Is Helping People Harmful?

In class, we’ve discussed medical voluntourism and how it effects others in foreign countries. Usually when people hear about such programs, they assume that traveling abroad and providing medical assistance/supplies to areas that lack resources is a good thing. Don’t get me wrong, it’s great to see people willing to take time out of their schedule and go somewhere to help build up a community. However, they might do so in a manner where they come across as being insensitive. In group discussions, it seemed to me that we were only dissecting and critiquing the cons of medical voluntourism. This led me to question, if medical voluntourism is such a controversial and socially detrimental situation, why are there still service trips that travel abroad? There has to be some sort of silver lining to this, right? I did some research to try and find organizations that follow the philanthropist ideal and to hopefully restore my faith in humanity.Before I present my argument of some groups willing to improve the well-being of others, you should watch this video that explains the “White savior complex” that’s ubiquitous amongst people going on medical voluntourism trips or studying abroad in general. I found it interesting to know that there are some people who realize that this Westerner portrayal is common. The video mentioned how if you’re going to post something, don’t be the center of attention. It shouldn’t reflect how many likes the individual got on social media or how many people left positive reviews on NGOs (nongovernmental organizations) websites. Bob Moses, an activist from the Civil Rights Movement, once said “the legacy that’s important is the organizing…the passing on” (Jodi Wilgoren, 2001, p.4). This can be implied when discussing medical voluntourism and how a service trip should leave a positive impact not only for the locals to learn from, but for the volunteers to grow from this experience as well.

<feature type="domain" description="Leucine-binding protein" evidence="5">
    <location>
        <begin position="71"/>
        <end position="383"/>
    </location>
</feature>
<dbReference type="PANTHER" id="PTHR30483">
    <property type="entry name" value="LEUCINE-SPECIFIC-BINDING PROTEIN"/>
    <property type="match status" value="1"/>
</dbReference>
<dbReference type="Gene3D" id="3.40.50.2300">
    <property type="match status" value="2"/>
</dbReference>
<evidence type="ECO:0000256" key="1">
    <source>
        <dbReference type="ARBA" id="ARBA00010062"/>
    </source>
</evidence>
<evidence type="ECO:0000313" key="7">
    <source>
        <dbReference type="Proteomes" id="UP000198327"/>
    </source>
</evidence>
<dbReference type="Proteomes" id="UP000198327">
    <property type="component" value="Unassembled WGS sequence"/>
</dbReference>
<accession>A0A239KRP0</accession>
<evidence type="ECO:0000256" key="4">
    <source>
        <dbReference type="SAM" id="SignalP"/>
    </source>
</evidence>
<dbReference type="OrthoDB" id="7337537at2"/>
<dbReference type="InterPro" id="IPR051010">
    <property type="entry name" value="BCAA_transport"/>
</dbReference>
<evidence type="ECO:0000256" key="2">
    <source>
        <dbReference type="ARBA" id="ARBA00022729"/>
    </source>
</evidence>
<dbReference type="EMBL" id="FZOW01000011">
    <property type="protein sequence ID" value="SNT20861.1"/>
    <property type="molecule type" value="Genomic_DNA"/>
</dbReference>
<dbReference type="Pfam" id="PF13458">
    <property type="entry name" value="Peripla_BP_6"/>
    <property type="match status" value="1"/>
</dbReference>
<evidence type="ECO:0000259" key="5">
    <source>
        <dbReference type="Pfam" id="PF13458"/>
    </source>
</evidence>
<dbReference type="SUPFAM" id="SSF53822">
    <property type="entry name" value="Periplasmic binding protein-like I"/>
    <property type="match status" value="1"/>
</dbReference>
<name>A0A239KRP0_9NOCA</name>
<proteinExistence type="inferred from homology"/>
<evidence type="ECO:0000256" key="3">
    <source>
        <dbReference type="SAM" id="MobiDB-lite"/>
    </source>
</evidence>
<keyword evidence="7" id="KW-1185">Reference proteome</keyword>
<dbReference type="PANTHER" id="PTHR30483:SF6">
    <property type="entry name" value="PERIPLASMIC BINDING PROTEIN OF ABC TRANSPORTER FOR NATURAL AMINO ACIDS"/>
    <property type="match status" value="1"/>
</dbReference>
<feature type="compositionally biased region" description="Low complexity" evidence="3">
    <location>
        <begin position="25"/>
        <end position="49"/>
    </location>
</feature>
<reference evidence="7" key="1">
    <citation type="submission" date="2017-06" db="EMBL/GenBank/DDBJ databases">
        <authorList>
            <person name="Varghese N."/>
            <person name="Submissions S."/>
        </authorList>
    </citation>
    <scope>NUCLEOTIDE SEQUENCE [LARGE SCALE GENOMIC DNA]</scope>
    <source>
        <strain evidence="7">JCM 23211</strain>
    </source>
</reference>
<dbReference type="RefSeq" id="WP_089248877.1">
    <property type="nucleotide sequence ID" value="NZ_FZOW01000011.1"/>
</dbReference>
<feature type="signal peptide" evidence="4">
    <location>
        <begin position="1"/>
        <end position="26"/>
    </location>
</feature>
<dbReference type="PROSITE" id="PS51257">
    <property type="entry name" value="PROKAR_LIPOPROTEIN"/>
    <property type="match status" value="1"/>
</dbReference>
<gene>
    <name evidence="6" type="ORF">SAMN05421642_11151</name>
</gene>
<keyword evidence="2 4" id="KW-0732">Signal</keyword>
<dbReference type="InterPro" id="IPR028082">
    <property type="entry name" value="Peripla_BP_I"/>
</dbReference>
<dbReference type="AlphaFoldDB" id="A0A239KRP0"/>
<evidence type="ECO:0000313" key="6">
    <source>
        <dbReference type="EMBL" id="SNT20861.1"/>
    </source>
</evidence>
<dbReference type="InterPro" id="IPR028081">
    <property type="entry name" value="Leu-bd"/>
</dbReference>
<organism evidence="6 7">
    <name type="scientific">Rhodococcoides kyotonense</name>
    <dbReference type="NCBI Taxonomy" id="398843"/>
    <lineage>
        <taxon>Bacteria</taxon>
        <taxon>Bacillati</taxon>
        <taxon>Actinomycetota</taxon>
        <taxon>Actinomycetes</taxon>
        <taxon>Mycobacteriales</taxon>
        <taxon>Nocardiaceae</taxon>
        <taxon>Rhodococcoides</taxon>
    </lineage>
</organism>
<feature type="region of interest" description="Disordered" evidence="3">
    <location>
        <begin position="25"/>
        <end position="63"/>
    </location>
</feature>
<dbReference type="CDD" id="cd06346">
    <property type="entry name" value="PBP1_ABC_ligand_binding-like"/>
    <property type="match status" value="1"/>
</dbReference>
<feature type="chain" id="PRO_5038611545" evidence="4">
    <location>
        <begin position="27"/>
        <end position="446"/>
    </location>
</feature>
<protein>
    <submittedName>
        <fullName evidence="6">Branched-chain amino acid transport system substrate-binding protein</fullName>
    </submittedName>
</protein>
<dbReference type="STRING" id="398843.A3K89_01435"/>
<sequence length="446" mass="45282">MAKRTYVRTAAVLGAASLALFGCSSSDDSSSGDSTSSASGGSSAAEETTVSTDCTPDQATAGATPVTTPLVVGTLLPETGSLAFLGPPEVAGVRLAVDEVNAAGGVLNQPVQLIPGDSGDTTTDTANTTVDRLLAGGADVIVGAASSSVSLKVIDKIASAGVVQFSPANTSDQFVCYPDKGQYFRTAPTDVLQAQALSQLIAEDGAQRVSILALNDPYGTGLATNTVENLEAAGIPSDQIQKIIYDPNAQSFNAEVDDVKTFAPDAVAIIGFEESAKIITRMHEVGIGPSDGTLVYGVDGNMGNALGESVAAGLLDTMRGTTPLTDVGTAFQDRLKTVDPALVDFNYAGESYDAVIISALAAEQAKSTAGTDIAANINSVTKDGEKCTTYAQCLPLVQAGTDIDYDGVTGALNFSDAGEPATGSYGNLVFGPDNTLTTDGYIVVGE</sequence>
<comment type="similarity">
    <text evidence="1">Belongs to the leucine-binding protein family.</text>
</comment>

The steps taken by some organizations have been to inform the volunteers of the medical guidelines and what’s expected of them. Meaning, students should be respectful of the culture of the people they’re helping and that they shouldn’t go out of their way to do something that’ll benefit their personal agenda. Regardless of what type of group work you’re involved with, interdependence is essential towards achieving a common goal. There has to be a sense of “help me, help you” in the work environment. If not, then there’s bound to be an unfair share of credit and an imbalance of who benefits more from the task at-hand.

There should be no room for disrespectful behavior nor superiority when volunteering in a community. People, particularly students, go to low-income countries to show academic institutions what they’re capable of, even though they clearly lack the training, let alone a degree. Nonetheless, there is a “both/and” complexity that underlies when attempting to pinpoint a wholesome and unbiased medical organization.  When I did my research, I did find companies like the American Red Cross and Americares that give more reassurance towards their mission. Even though these organizations make claims to informing both the community health workers and volunteers how to perform medical procedures and what diseases they are focusing on, you still have to keep in mind that looks can be deceiving. Some of the information shown on these websites can be just as misleading as the people who volunteer on these trips. All in all, I believe that the fact people are opening up a conversation about medical voluntourism and the do’s-and-don’ts that follow is a step in the right direction.

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